THE damage caused by typhoons “Karen” and “Lawin” to the country’s infrastructure and farm sector has reached P20.2 billion, authorities reported on Sunday.
This developed as the National Disaster Risk Reduction and Management Council (NDRRMC) said the death toll from Super Typhoon “Lawin” (international name “Haima”) rose to 24, although 16 of the deaths reported were still subject to confirmation and validation by the Interior department.
In the regions badly hit by Lawin, at least 13,966 houses were damaged, 2,025 of which were destroyed, the NDRRMC said on Sunday.
A total of 119 barangay (villages) were reported flooded in the provinces of Pangasinan and Bataan. Because of flooding and landslides, 84 road sections and 19 bridges were impassable.
Power interruptions were experienced in at least 160 cities and municipalities in the Ilocos region, Southern Tagalog and the Cordillera Administrative Region (CAR).
Heavy toll on rice farms
Strong winds and heavy rains brought about by the two consecutive typhoons affected the agriculture and fisheries sectors in 29 provinces.
Damage to agriculture alone hit P10.21 billion, with 244,780 metric tons of production wasted.
The rice sector accounted for 98 percent of the total losses, affecting 60,494 farmers, the Department of Agriculture (DA) said. Other crops damaged were vegetables, corn and cassava, as well as fisheries and livestock.
Areas affected were agricultural lands in the CAR, Regions 1, 2, 3, 4-A, 5 and Mimaropa (Mindoro, Marinduque, Romblon and Palawan).
Regions 4-A, 4-B and 5 were affected only by typhoon Karen, with damage covering 30,926 hectares and production loss of P644.63 million.
In Region 2 or Cagayan Valley, the total area affected covered 26,565 hectares.
Chris Morales, chief of the DA’s Field Program and Operational Planning, said the damage to the agriculture sector, particularly on rice, was expected to be severe considering that most of the crops were in the maturing stages.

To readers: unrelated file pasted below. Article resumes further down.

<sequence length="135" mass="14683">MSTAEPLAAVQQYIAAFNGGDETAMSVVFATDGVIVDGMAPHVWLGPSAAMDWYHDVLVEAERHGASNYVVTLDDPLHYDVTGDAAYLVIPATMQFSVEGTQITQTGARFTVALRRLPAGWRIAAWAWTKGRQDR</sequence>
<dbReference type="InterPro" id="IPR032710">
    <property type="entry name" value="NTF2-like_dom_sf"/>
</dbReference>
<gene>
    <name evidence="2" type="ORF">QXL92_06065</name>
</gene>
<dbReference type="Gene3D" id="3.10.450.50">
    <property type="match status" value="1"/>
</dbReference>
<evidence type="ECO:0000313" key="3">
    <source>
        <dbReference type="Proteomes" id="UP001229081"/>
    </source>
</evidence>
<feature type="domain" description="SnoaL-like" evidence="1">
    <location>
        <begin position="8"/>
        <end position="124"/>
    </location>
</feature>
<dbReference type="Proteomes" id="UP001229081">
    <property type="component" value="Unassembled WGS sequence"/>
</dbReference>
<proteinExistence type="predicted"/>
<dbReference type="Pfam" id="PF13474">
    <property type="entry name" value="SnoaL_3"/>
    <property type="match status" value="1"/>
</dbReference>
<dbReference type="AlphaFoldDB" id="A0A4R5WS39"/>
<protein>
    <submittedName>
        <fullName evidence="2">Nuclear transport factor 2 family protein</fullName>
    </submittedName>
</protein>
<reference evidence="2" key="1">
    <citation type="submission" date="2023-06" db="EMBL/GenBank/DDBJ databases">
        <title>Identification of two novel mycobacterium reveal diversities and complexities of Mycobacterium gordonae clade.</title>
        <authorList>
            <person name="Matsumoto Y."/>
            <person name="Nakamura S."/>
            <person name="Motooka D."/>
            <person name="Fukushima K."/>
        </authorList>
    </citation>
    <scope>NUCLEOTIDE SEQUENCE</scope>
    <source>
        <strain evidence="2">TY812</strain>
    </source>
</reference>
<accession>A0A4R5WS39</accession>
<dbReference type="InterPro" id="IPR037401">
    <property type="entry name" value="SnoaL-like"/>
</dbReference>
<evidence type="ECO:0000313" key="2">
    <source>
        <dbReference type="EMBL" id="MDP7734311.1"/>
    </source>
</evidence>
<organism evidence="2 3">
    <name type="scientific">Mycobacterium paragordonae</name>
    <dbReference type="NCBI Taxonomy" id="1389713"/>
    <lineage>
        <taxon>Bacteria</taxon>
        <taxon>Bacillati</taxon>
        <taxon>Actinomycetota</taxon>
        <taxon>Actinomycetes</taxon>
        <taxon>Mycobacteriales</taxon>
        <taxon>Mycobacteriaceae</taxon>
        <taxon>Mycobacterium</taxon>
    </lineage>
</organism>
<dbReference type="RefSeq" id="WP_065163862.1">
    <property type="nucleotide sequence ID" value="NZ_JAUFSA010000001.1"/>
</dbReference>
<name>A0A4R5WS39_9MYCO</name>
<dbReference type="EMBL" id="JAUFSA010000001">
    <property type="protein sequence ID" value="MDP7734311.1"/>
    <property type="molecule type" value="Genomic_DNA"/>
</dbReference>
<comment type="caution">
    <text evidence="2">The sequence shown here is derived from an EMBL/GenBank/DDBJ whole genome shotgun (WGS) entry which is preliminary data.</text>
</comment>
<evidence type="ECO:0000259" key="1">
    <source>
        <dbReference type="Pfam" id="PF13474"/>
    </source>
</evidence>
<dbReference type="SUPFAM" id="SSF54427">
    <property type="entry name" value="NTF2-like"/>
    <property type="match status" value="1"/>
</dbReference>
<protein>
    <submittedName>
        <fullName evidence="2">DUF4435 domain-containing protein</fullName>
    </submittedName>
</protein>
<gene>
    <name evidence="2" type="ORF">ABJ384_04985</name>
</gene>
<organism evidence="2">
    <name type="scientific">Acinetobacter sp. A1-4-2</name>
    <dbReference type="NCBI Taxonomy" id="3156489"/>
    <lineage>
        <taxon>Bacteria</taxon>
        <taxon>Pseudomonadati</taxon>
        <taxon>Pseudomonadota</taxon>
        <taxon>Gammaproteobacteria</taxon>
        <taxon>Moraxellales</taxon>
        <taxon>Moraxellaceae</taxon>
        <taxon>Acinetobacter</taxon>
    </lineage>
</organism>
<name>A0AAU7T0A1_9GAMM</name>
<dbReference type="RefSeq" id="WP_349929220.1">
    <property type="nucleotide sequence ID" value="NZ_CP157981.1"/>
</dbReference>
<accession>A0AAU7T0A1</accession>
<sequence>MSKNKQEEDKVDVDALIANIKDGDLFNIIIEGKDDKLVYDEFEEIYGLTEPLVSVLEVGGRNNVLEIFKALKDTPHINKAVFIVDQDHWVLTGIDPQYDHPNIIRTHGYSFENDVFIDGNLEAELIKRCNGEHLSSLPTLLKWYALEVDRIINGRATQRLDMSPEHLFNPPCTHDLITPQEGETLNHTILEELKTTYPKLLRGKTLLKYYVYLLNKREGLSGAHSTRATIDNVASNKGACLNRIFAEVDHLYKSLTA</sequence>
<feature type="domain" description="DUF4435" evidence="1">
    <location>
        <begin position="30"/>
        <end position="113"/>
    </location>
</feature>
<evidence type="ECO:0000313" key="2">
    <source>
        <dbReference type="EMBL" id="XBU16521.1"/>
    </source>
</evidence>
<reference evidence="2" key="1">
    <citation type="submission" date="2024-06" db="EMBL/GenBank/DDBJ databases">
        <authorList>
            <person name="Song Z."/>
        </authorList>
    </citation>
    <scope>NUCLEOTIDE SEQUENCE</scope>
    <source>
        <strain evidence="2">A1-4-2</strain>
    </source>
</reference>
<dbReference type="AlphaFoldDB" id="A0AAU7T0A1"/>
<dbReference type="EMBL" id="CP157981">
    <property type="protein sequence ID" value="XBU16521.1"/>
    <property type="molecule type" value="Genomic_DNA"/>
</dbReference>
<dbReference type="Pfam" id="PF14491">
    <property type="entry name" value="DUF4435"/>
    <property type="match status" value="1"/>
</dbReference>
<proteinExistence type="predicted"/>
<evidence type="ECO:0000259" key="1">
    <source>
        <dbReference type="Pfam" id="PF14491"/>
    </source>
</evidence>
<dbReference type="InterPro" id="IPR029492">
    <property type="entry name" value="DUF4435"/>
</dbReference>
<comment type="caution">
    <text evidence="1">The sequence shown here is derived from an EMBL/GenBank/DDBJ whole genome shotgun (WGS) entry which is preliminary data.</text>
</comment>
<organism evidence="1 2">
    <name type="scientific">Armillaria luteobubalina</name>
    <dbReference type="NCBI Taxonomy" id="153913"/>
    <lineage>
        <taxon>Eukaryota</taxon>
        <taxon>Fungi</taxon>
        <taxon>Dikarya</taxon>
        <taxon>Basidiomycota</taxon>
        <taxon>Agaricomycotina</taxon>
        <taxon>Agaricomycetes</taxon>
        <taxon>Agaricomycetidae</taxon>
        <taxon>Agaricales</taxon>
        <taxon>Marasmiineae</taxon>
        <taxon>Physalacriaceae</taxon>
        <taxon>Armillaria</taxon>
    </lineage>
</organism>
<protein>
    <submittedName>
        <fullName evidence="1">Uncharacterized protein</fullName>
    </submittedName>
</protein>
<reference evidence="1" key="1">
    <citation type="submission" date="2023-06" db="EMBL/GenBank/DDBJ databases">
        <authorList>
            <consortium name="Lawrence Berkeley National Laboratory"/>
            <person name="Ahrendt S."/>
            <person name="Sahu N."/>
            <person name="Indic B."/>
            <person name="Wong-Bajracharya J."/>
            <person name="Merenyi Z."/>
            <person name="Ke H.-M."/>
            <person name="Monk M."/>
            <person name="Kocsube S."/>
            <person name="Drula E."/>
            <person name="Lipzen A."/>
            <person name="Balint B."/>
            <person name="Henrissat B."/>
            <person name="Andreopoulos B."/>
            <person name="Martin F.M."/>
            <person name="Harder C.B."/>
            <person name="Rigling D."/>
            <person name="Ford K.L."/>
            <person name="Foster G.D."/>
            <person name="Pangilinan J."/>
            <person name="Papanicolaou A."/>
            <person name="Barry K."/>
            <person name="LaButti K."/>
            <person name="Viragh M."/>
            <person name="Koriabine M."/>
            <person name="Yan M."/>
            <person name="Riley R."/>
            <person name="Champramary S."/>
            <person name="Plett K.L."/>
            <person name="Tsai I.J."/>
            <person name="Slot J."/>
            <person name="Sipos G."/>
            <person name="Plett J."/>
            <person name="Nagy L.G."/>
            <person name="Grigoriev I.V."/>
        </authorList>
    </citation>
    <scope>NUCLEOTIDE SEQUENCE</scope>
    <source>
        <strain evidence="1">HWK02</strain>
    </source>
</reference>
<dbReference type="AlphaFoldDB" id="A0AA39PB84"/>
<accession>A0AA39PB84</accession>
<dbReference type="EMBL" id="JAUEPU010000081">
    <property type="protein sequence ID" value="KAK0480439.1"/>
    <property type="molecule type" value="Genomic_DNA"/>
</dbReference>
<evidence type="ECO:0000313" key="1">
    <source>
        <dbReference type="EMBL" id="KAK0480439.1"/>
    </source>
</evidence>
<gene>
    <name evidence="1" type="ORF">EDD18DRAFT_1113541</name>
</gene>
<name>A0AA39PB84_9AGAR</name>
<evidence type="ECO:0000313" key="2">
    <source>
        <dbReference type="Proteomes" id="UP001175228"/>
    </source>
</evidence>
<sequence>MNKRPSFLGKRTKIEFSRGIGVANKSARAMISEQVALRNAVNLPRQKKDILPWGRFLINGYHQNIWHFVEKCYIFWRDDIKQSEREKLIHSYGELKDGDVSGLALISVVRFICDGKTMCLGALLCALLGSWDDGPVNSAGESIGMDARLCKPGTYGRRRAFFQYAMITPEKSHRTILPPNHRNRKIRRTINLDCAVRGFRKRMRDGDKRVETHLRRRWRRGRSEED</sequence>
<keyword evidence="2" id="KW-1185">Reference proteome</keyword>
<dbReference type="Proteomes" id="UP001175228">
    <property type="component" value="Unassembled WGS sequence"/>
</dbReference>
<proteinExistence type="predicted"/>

Minimal damage in corn sector
The corn sector suffered minimal damage with 5,739 metric tons (MT) of crops valued at P602.3 million lost. Total areas affected reached 28,741 hectares, of which 988 hectares were reported as having no chance of recovery.
Roger Navarro of the Philippine Maize Federation said the industry group expected minimal damage in the corn sector.
“Only about 20 percent of the projected harvest for the third quarter was affected because the farmers have already harvested before the typhoons hit. In fact, many of our farmers are now preparing for the next cropping,” he said.
For the third quarter, the projected harvest was about 1.5 million MT out of more than 300,000 hectares planted to corn.
High-value crops, including highland and lowland vegetables, recorded P1.71 billion in losses, while the fisheries sector recorded P85.78 million in losses. The livestock sector reported only P2.29 million in losses.
Damage to agricultural and fishery infrastructure and equipment was pegged at P30.48 million.
Agriculture Secretary Emmanuel Piñol said reports coming from the field remained partial and unofficial. “This does not yet fully reflect the destruction brought by super typhoon Lawin in these regions,” he said.
Buffer stock to be released
Piñol, who flew to Kalinga on a military chopper to assess damage wrought by Typhoon Lawin in Region 2 after he returned from a visit to China with President Duterte, met with Kalinga Governor Jocel Baac to discuss plans on how to help farmers and fishers cope with the damage.
Piñol ordered all Agriculture Department officials and personnel to provide food assistance to affected farmers and fisherfolk, validate the extent of damage, the identities and number of farmers and fishers affected, and distribute seeds from pre-positioned seed buffer stocks, fertilizers and fishing gear.
“I have also instructed the concerned DA agencies, particularly the Philippine Crop Insurance Corp. and the Agricultural Credit Policy Council, to swiftly process crop insurance payments to enable the farmers and fishers cope with their loss,” he said.
Piñol disclosed that there were 246,240 bags of rice seeds and 9,628 bags of corn seeds in the DA buffer stock.